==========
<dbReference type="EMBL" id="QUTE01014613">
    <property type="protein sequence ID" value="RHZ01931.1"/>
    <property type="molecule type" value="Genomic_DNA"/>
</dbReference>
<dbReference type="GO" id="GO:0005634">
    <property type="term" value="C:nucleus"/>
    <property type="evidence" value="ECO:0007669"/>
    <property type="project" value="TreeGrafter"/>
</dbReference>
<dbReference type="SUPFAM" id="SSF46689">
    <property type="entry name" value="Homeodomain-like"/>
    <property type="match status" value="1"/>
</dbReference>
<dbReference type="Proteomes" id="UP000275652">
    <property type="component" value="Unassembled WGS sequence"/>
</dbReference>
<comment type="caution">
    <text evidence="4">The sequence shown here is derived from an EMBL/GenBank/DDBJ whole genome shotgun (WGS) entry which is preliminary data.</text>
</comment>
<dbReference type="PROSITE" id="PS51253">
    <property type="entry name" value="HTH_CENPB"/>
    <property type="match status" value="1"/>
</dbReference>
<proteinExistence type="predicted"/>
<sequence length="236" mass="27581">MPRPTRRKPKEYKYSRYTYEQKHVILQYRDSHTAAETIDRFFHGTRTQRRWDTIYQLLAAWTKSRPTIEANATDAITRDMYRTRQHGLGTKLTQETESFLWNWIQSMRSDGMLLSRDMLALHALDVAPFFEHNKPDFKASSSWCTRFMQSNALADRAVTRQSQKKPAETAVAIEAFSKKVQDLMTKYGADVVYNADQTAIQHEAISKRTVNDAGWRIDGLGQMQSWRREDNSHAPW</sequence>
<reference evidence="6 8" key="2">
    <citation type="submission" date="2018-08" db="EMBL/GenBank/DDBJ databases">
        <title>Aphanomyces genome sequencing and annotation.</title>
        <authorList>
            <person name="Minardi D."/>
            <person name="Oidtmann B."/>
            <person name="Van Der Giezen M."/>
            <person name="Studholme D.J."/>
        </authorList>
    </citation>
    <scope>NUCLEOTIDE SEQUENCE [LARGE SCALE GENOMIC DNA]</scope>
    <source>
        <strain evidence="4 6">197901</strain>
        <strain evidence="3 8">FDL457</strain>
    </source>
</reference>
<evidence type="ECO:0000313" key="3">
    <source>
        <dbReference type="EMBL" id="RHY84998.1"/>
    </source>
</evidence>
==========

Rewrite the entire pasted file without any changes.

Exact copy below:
<dbReference type="EMBL" id="QUTE01014613">
    <property type="protein sequence ID" value="RHZ01931.1"/>
    <property type="molecule type" value="Genomic_DNA"/>
</dbReference>
<dbReference type="GO" id="GO:0005634">
    <property type="term" value="C:nucleus"/>
    <property type="evidence" value="ECO:0007669"/>
    <property type="project" value="TreeGrafter"/>
</dbReference>
<dbReference type="SUPFAM" id="SSF46689">
    <property type="entry name" value="Homeodomain-like"/>
    <property type="match status" value="1"/>
</dbReference>
<dbReference type="Proteomes" id="UP000275652">
    <property type="component" value="Unassembled WGS sequence"/>
</dbReference>
<comment type="caution">
    <text evidence="4">The sequence shown here is derived from an EMBL/GenBank/DDBJ whole genome shotgun (WGS) entry which is preliminary data.</text>
</comment>
<dbReference type="PROSITE" id="PS51253">
    <property type="entry name" value="HTH_CENPB"/>
    <property type="match status" value="1"/>
</dbReference>
<proteinExistence type="predicted"/>
<sequence length="236" mass="27581">MPRPTRRKPKEYKYSRYTYEQKHVILQYRDSHTAAETIDRFFHGTRTQRRWDTIYQLLAAWTKSRPTIEANATDAITRDMYRTRQHGLGTKLTQETESFLWNWIQSMRSDGMLLSRDMLALHALDVAPFFEHNKPDFKASSSWCTRFMQSNALADRAVTRQSQKKPAETAVAIEAFSKKVQDLMTKYGADVVYNADQTAIQHEAISKRTVNDAGWRIDGLGQMQSWRREDNSHAPW</sequence>
<reference evidence="6 8" key="2">
    <citation type="submission" date="2018-08" db="EMBL/GenBank/DDBJ databases">
        <title>Aphanomyces genome sequencing and annotation.</title>
        <authorList>
            <person name="Minardi D."/>
            <person name="Oidtmann B."/>
            <person name="Van Der Giezen M."/>
            <person name="Studholme D.J."/>
        </authorList>
    </citation>
    <scope>NUCLEOTIDE SEQUENCE [LARGE SCALE GENOMIC DNA]</scope>
    <source>
        <strain evidence="4 6">197901</strain>
        <strain evidence="3 8">FDL457</strain>
    </source>
</reference>
<evidence type="ECO:0000313" key="3">
    <source>
        <dbReference type="EMBL" id="RHY84998.1"/>
    </source>
</evidence>